Tuesday, August 30, 2005

Let's talk, Garry


Sometimes people really disappoint you. Above: one of those times.

Fortunately for Garry Trudeau, he hasn't had to hunt for a job in decades. This is also true of most people giving out employment advice these days. Consequently, their job advice should accompany the warning label, "Best if used by 23 Mar 1986." More power to them for being indispensable career-wise, but they should at least acknowledge the disconnect.

College professors often do the same thing. They've been studying and teaching their material for so long that they make terrible instructors for first-timers. While most make an effort to bridge the divide, a handful don't succeed or even try. I can't say I blame them--I, for one, would probably not be the best at explaining editorial writing to teenagers--but knowledge should never be a brick wall to communication.

This kind of disconnect plagues couples as well, specifically those whose every movement, from bowel on up, is guided by the fact that they are but half of a whole. These are the people who never go anywhere without their significant other (itself a ridiculous term), use "we-mail" and whose every social moment revolves exclusively around other couples. They are the former good friends who fade out of your life forever, if you continue to do anything other than attend dinners with other couples to talk exclusively about couple shit. Ironically, this hyper-attached behavior often causes the couples to resent one another because of their ferocious mutual clinging. Hey, relationships are a wonderful thing; I've had 30 or 40 myself. But they should enhance the individual as well as the whole. Until that day happily rolls around, couples would at least do well to remember that not all single people hate themselves.

The above three examples are part of what seems to be a rise in smug behavior in the past few years. Whether intentional or not, more and more people are retreating into their own view of things, the result of which is that people sometimes come off as backhanded and/or condescending.

A few examples:

A 7th-grade classmate, referring to a comment I made about thrift: "When people get rich, they buy new stuff, man."

A 12th-grade classmate, referring to college scholarships: "That's why you get rich parents to pay for you."

Spoken by an upper-crust student from New Orleans, freshman year: "How can you eat college food? I'm used to always eating gourmet meals. This confuses me."

The standard reason for not understanding/getting/achieving something: "You must not want it enough."

A common reply when you're broke, hungry and looking for work: "Then why don't you just get a job?"

A "reassurance" given by every career counselor: "It's not what you know, it's who you know."

And, probably my favorite of all time, the answer to why decent people deal with so many setbacks: "Well, the good must suffer for the bad."

If any of these phrases or their representative attitude describe you, then be grateful of your success in life and cut the rest of us a break. We're trying, too. Life is not a balanced game.

7 comments:

Alisha said...

Some people are just lucky and some are just NOT! Those people who have it made will never understand the struggle that those of us who actually have to struggle to get anywhere in life have…unless of course one day their little bubbles burst, which would be a sweet day!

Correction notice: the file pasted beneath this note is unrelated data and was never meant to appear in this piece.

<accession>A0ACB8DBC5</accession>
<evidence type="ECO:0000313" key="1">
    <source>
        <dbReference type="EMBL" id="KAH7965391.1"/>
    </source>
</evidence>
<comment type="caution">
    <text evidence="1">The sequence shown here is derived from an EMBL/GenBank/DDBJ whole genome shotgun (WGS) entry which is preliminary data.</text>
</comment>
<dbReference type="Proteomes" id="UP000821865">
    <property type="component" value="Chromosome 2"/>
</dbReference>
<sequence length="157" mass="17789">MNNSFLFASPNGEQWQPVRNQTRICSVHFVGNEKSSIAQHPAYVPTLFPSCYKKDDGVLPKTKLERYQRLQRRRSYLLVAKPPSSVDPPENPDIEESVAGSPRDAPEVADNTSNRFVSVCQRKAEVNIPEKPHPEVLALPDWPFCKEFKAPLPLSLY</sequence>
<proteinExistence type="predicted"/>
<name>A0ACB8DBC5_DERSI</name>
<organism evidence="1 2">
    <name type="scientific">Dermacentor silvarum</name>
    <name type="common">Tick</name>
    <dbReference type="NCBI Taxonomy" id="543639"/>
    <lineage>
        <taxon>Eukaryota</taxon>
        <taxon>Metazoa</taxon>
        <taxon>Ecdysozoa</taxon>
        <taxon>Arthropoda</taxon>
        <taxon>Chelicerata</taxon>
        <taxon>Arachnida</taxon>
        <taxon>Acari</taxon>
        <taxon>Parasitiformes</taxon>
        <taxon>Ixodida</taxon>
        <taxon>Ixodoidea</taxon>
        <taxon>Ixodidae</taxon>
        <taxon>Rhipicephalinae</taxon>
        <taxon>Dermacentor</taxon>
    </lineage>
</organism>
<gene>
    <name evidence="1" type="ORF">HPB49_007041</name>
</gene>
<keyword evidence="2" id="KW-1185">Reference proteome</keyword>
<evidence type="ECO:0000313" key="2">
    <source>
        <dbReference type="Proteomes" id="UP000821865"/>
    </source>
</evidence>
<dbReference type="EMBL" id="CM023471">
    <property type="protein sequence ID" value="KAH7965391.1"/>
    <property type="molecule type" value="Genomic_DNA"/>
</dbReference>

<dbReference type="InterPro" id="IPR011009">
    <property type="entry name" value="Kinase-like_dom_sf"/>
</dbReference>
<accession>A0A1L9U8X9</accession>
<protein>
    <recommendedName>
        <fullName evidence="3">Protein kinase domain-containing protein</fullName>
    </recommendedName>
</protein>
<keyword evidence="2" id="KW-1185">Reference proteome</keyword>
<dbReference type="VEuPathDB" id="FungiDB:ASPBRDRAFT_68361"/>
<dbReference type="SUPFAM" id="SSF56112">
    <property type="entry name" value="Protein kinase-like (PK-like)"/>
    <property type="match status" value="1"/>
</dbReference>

The Goblin Slayer said...

Ouch, Ian.

Mikel said...

Ian, for those with that guys attitude sometimes I like to borrow from Willi Shake and say to them - [Your] brain is as dry as the remainder biscuit after a voyage.

Taken from: As You Like It

The site below is where I found the line. I keep an icon for the site on my desktop. You have all the words you need to handle those situations of that I am confident but I thought you might like the sight.
http://www.pangloss.com/seidel/Shaker/

rhonda said...

these mindsets and behaviors are just asinine, ian. easier said than done, but try not to let it get you down.

Anonymous said...

As an 18 year old, I could always find work within 2 weeks. As a 52 year old, I've had a mere two interviews in 18 months.

Age discrimination? Certainly. Talent, experience and wisdom are not always valued. It seems many employers want androids programmed to genuflect for da boss, no matter if one can outperform who they actually hire.

Or so it seems. Who knows? I just know that at times, life seems to conspire to hold you down and all the unhelpful advice doesn't do anything but chafe.

But this is a pearl: patience. Things will change, and I hope the job that emerges for you makes all the waiting worthwhile.

-Kevin @ American Street

Anonymous said...

Kevin again: Btw, when Trudeau did that comic, it also noted that bloggers were unwilling to do the hard work necessary to become a real journalist. Is he biased? After all, his wife is a so-called 'real' journalist, but I sure haven't seen much of her in recent years. It makes me think Garry is just displaying sour grapes because his real-journalist-spouse is getting less airtime than your average blogger.

Maybe if she had learned how to report like Sy Hersh or Molly Ivins does, she could actually be productive still...

Ian McGibboney said...

Kevin, thanks for that. The comic reflects a reaction to the worst of the blogging breed, which I agree taints professional journalism. I don't really blame him for going after them, because while good blogging enhances journalism, bad blogging hampers it. I, for one, dislike the trend of the superbloggers, whose sole talent seems to be that they can compile stories to manipulate whatever point they want to make, right or wrong. I prefer original, thoughtful analysis to mere aggregates (which is why I like American Street and similar blogs).

Thanks for reading, Kevin, and may things look up for you.